Padres call up up sidearming righty Yardley

August 21st, 2019

CINCINNATI -- realized the first half of his big league dream on Wednesday afternoon. At long last, the 29-year-old right-hander earned his callup to the Padres.

The other half of that dream? Earning his right to stay.

"This is obviously a moment unlike any other," said Yardley, a sidearming righty who posted a 2.63 ERA in 41 appearances for Triple-A El Paso this season. "I'm going to try and soak it in. But, yeah, I'm ready to compete for a job. I'm here to stay."

Despite the rocky debut in Wednesday's 4-2 loss -- three runs (one earned) in one-third of an inning -- it's entirely possible he does. The Padres won't keep a nine-man relief corps past Wednesday’s scheduled bullpen day. But they have plenty of other pitchers with options to send to the Minors.

More importantly, San Diego gave Yardley a precious 40-man roster spot. With an offseason roster crunch looming, the front office isn't in the business of doling those out to just anyone.

It's open audition time in the Padres 'pen, and Yardley is finally getting his chance. Only Kirby Yates has secured his 2020 place (though Matt Strahm, Andres Munoz and Jose Castillo, if healthy, are heavy favorites.)

If Yardley can establish himself as a reliable bullpen arm, his story will be a remarkable one. Undrafted out of Seattle University in 2013, Yardley began his career in independent ball. Given a shot in the Arizona Fall League in '15, he posted a 5.75 ERA. Last year, upon his promotion to El Paso, he posted a 5.40 mark.

"I had a lot of rock bottoms, times where I thought it was going to be over," Yardley said. "But I just loved playing the game. ... If somebody's willing to give me the opportunity, I'll keep pitching."

The Padres gave him that opportunity -- and his callup coincidentally falls on the birthdays of both his parents.

In seven Minor League seasons, Yardley has posted a 2.87 ERA. He only struck out seven batters per nine innings, but he mitigates that effect by keeping the ball in the park. Yardley has surrendered just 25 homers in his 503 1/3 professional innings -- a rate of 0.4 per nine innings.

This year, Yardley's performance has reached another level. In big league Spring Training, he didn't allow an earned run over nine appearances. Yardley was left off the Opening Day roster, and he struggled in April. But since the start of May, he's posted a 2.09 ERA in the hitter-friendly Pacific Coast League.

"I just cleared my mind a little bit, said screw it, and threw, to be completely blunt," Yardley said. "I had fun, enjoyed it. You never know when this is going to end. Last year I thought way too much. This year, I said, 'Let's go.'"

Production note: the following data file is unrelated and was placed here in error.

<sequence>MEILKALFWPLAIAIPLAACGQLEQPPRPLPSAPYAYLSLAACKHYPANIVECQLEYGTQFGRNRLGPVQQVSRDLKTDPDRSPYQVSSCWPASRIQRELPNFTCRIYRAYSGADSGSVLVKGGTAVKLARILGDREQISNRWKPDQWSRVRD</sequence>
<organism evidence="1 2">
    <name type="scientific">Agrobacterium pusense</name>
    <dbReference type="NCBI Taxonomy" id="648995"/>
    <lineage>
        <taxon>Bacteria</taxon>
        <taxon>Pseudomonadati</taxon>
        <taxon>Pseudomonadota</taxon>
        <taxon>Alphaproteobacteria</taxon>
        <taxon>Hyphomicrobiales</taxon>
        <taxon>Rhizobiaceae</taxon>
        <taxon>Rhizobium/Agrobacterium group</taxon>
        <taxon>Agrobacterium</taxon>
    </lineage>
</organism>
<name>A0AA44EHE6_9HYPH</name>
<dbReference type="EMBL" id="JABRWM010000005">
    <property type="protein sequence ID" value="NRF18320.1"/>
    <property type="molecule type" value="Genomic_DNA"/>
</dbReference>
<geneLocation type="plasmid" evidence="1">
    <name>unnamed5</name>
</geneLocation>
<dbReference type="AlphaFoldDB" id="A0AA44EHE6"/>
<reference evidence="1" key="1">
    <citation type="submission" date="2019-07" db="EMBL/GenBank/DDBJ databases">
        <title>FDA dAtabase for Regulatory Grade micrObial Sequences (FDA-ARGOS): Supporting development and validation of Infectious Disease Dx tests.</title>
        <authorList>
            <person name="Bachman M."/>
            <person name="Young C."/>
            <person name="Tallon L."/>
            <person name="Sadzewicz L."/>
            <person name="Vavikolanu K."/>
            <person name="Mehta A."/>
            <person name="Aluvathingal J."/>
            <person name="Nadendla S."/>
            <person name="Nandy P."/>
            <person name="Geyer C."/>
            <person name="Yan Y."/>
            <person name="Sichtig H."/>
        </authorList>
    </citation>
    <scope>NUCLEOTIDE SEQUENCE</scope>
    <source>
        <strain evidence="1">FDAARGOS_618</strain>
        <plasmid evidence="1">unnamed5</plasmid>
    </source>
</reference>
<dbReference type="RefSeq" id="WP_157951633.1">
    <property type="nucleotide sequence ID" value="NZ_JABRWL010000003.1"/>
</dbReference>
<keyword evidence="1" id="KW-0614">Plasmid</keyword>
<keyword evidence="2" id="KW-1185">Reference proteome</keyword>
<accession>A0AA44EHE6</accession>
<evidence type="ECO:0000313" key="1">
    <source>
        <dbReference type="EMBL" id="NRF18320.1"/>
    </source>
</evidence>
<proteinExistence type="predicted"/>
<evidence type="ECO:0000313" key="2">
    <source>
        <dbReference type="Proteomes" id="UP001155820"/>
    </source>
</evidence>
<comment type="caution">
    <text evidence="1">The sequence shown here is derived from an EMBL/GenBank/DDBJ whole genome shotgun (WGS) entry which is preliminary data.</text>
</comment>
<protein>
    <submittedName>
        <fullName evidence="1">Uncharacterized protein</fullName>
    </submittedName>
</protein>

To make room for Yardley, the Padres optioned outfielder to El Paso.

France on the fastball
With the Padres trailing by a run in the ninth on Tuesday, manager Andy Green made the decision to pinch-hit for with . Both are right-handed-hitting infielders, and Urias has been much sharper lately. France has more power, but he’s just 1-for-13 since his recall last week.

Afterward, Green explained the move, saying, "We were trying to find somebody that's getting on the heater a little bit better."

The numbers back his assertion. Against above-league-average fastball velocity, France is 10-for-28 (.357) this season, while Urias is just 3-for-23 (.130). Those samples are small, but they jibe with their skill sets from the Minor Leagues.

But Reds right-hander Raisel Iglesias stayed away from his high-octane fastball, instead punching out France on three straight sliders. France is just 1-for-11 on mid-80s breaking pitches this season. But Urias is just 1-for-8, and France's one hit was a home run off Noah Syndergaard.

In the end, Green opted for the power potential. His gamble didn't pay off.

Machado sits
Third baseman started Wednesday's game on the bench, the fourth time this season he's been out of the lineup. Two of the first three were merely rest days, while one was due to suspension.

Machado has scuffled a bit this month, posting a .483 OPS in August after a scorching hot June and July. Against a tough righty like Luis Castillo, on a muggy afternoon in Cincinnati, the Padres felt a day of rest would do Machado some good.